Consider this example. If new imminence comes to shape the law of self-defense between states and not simply against non-state actors, Iran can legitimately kill Israeli nuclear scientists. Although Iran cannot demonstrate an irreversible Israeli attack, it can show a high probability of a future, though uncertain attack. It can demonstrate that there exists a very likely probability that Israel will strike it, based upon Israel's history of military attacks (i.e., 1982 attack on Iraq's Osirak nuclear reactor) together with its intent to strike Iran today (i.e., official Israeli statements), and a capacity to do so (i.e., Although much of its nuclear program remains shrouded in secrecy, experts have estimated Israel has nearly 400 nuclear devices, delivery systems with a range that reaches far beyond Iran. In late 2011, Israel test-fired a Jericho missile capable of reaching Iran. Based upon the U.S.'s redefinition of imminence, Iran can legitimately launch a strike against Israeli nuclear scientists.
An Iranian targeted killing of Israeli scientists deemed critical for a nuclear attack against Iran would be destabilizing not just for Israel, and a conflict-ridden Middle East, but for the entire world. At worst, it has the potential to draw several other state actors into a devastating armed conflict. Absent some form of oversight and continued international regulation of state force, this harrowing possibility can become a real challenge.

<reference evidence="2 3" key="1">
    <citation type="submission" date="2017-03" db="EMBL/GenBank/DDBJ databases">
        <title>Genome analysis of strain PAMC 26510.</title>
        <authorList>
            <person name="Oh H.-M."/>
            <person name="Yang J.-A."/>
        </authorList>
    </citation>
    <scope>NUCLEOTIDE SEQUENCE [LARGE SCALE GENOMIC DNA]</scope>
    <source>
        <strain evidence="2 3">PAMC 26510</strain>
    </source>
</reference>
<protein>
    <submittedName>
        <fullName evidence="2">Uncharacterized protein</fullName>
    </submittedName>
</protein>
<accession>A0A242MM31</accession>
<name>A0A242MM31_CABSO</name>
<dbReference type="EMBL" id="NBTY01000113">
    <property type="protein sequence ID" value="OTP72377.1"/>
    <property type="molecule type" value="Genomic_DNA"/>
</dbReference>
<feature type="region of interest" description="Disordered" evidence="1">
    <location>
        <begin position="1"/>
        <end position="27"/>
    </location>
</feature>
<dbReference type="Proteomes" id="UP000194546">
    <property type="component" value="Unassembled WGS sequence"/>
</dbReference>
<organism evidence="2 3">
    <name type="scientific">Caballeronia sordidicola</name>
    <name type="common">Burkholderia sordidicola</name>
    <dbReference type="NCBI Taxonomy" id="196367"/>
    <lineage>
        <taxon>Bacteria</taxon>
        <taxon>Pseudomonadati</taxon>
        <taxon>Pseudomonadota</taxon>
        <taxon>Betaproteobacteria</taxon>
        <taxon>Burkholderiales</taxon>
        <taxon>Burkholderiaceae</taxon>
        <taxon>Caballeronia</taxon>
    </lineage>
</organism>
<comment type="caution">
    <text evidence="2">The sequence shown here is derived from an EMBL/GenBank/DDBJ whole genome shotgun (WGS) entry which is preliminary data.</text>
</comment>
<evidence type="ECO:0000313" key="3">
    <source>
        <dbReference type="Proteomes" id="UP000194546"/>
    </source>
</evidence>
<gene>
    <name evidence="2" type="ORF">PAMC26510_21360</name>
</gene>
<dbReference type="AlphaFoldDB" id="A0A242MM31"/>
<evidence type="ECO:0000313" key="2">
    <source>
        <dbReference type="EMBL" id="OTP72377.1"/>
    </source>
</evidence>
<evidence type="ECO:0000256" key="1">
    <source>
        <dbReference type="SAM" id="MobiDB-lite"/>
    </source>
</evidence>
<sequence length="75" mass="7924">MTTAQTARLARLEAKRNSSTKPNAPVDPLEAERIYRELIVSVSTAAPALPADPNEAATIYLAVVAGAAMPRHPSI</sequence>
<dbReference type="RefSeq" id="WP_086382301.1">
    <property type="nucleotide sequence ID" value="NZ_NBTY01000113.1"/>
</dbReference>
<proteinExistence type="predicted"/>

We do not have access to the Obama administration's complete legal memo, but we have enough in this leaked white paper to know that it does not bode well for global order and stability. New imminence as defined and exercised by the U.S. is palatable in one instance, namely if we accept that some states, like the U.S., have greater moral authority qualifying them to police the world. In that case, we should forego the law of self-defense and trust that "good" states will use force responsibly.
I, for one, am not that trusting.
[This piece was originally published by The Huffington Post.]